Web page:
Finally, I feel in control.

Enjoying homemade meals from my jar with my bamboo fork makes me feel better physically and emotionally. I feel empowered. I've discovered a framework for making the healthiest choices without obsessing about food. Finally, I feel in control.

Starting to reduce waste can seem daunting at first, but there's no rush! Here are a few suggestions to get you started. You might just find, like I did, that this becomes fun and addictive in the best sense.

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1. Focus on staples.

The things we buy repeatedly add up the most, so find alternatives for as many of those staples as possible. What packaged goods do you buy every week? For instance, I used to buy packaged whole grains and nuts every week, but now, I go to the bulk section and get all those staples plastic- and package-free.

2. Ditch plastic produce bags.

Your avocado will make it from the supermarket to your home/apartment just fine. I promise!

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3. Always have a glass jar with you and know its "tare" weight.

Most places allow you to fill up the jar with food and deduct the weight of the empty jar so you're only paying for the food itself.

4. Enjoy your coffee or meal to stay.

The first time I forgot my reusable coffee cup at home, I panicked when I needed a caffeine hit. Then I remembered that coffee shops have real cups. Remember those? They aren't just there for lovely Instagram photographs! And, let's be honest, even though we grab beverages to go, we usually down them quickly anyway. Why not take those five minutes, sit down at the café, and drink out of a real cup?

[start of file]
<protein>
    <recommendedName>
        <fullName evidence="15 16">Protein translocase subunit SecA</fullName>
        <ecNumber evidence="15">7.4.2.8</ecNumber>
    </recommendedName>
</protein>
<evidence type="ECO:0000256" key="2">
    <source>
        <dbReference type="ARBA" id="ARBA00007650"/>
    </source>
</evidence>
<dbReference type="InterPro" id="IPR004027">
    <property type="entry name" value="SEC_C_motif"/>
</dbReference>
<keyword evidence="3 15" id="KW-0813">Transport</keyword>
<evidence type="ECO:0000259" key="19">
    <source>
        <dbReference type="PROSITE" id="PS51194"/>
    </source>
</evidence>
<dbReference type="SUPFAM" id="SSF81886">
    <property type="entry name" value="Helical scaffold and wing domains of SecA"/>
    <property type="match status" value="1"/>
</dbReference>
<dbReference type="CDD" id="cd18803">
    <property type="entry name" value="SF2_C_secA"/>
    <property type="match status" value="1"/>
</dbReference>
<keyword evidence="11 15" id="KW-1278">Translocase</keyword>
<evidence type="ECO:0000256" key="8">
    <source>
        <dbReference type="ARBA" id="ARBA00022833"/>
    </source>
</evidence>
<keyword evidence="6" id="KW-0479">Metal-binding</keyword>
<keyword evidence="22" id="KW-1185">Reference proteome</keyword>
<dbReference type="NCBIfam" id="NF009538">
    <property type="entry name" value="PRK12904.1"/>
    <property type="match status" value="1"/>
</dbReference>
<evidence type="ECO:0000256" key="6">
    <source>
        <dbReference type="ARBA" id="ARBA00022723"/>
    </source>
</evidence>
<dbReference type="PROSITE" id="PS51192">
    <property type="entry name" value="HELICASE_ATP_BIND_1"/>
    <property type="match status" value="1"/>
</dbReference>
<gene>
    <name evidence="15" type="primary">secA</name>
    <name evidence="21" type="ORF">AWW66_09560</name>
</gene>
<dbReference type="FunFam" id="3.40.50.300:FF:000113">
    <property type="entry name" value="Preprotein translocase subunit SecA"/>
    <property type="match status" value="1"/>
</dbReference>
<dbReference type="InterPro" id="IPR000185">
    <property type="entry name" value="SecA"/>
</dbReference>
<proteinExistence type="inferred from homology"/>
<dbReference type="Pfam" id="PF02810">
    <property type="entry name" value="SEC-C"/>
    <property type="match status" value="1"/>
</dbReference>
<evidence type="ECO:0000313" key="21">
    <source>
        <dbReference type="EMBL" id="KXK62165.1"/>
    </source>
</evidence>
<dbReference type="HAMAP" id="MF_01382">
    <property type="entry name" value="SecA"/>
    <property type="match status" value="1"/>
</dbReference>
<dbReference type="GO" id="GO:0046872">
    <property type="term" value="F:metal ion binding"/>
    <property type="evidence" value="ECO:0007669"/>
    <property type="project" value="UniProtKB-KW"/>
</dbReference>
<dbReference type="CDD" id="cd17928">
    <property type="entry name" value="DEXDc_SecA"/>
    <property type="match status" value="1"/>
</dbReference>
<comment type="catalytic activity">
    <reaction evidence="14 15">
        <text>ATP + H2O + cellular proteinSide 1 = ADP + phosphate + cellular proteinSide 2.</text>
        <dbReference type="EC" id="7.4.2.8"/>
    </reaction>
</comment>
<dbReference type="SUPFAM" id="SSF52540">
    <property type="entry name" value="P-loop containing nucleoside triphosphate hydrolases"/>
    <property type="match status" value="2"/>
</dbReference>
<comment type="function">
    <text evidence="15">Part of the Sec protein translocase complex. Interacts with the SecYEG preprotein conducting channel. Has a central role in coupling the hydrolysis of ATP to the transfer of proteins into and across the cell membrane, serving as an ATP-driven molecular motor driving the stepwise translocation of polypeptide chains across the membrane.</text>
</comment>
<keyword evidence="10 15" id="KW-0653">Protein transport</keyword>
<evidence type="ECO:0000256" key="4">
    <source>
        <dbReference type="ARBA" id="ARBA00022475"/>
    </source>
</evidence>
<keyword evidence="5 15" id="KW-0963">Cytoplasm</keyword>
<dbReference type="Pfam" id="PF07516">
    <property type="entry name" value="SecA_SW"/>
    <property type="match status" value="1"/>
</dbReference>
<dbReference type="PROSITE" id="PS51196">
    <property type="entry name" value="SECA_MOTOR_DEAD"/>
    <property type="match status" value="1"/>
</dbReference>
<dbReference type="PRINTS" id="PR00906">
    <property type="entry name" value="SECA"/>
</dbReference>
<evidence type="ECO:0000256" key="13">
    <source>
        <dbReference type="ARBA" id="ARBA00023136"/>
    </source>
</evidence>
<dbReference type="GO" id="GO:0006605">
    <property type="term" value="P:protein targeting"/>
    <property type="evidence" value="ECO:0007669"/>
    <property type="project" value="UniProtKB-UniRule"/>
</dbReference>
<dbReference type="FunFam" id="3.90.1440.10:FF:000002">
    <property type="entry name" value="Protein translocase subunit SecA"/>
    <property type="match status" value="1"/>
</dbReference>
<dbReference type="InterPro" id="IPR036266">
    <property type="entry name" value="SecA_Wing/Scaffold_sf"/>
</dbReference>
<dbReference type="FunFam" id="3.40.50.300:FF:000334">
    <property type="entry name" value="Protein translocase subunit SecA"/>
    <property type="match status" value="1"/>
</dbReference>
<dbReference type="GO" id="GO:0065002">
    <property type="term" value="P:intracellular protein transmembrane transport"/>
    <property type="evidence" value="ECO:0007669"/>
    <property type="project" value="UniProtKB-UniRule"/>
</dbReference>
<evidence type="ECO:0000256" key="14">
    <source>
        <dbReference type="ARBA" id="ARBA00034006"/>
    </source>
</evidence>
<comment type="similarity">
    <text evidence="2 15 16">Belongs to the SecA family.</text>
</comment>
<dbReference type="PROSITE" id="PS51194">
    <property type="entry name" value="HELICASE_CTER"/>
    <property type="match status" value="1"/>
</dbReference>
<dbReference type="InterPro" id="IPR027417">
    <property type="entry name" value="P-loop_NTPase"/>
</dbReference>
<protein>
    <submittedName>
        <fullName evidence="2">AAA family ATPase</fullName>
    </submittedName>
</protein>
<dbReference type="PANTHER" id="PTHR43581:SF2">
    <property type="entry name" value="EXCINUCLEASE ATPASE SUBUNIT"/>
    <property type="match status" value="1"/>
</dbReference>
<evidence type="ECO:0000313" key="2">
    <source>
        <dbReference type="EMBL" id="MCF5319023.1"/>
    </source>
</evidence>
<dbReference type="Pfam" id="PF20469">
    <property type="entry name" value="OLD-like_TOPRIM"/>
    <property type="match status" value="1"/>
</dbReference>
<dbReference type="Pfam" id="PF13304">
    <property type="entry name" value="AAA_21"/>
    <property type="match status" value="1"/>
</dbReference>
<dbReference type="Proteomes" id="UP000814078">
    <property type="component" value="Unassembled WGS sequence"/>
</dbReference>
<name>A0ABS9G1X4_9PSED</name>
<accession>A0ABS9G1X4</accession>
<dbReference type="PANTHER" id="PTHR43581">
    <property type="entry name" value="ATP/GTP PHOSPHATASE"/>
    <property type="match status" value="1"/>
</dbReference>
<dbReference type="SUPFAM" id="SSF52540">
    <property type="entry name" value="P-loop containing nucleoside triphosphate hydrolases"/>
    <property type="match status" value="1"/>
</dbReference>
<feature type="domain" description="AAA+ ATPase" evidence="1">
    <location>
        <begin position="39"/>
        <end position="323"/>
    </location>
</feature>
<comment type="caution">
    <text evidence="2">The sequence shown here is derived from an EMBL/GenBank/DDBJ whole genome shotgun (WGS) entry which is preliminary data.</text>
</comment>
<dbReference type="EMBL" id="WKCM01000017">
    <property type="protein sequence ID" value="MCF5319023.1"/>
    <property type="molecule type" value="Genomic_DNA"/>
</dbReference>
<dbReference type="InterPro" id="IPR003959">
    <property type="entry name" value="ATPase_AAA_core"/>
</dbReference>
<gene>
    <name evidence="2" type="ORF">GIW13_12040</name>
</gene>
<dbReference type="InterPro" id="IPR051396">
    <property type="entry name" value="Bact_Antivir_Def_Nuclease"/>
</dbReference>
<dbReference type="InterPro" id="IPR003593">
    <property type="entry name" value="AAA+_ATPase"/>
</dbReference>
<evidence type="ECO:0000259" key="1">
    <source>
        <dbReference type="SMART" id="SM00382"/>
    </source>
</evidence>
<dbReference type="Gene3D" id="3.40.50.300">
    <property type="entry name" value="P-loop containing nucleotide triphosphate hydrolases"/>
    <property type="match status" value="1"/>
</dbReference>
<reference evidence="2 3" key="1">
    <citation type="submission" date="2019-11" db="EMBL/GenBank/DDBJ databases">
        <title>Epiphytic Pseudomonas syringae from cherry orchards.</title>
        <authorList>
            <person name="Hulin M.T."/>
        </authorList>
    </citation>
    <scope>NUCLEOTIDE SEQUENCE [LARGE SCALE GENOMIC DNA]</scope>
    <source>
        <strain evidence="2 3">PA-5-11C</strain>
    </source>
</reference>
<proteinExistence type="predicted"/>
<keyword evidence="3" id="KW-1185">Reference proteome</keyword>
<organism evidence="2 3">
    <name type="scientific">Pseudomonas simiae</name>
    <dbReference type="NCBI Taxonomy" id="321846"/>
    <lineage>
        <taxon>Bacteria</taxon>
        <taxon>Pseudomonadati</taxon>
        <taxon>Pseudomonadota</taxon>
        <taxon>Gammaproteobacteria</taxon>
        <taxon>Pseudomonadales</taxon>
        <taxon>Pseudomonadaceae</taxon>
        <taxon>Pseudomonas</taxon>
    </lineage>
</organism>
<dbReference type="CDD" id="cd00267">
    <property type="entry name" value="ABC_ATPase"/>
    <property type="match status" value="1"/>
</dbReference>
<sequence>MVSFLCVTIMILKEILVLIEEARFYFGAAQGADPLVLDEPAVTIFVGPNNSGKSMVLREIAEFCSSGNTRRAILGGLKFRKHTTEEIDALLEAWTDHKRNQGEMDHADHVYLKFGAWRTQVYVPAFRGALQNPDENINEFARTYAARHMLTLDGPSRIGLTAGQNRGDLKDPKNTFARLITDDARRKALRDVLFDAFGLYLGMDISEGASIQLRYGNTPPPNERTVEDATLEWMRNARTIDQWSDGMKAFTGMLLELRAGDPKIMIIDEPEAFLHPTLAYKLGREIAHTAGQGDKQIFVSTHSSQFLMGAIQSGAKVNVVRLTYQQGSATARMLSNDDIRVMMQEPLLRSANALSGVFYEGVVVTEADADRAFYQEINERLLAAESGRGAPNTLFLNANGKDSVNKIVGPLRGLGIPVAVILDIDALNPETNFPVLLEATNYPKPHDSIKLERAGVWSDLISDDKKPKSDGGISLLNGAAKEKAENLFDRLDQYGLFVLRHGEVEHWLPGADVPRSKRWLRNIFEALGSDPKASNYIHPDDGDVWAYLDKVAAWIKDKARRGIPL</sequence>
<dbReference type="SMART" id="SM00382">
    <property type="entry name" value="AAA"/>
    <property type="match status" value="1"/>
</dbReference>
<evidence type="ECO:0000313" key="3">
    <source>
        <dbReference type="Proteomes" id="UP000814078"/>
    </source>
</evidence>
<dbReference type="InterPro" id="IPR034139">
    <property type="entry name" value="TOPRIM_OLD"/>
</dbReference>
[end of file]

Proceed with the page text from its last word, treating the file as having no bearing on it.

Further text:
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5. Rely on one-ingredient snacks.

For example, FRUIT. Buy fruit sans plastic and make it readily accessible on your counter or in the fridge to make it as accessible as packaged treats.

6. Allow for some wiggle room.

Cooking at home sounds great in theory, but it's not always glamorous, practical, or how I want to spend my Sunday. And it's a bit difficult to work up the motivation to make snacks in particular. Homemade crackers are delicious, but no matter how many I make, they seem to get eaten too quickly! Since getting frustrated with my husband for the speed at which he eats the delicious food I prepare is neither productive nor nice, we sometimes rely on convenient packaged snacks. But instead of automatically being swayed by clever advertising, I try to purchase packaged food much more mindfully and support companies committed to sustainable practices. And when we do dine out or take out, I try to always bring my own containers.

Now, three years into implementing these tips into my low-waste lifestyle, fad diets and new products have come and gone, but my commitment to myself and the environment persists.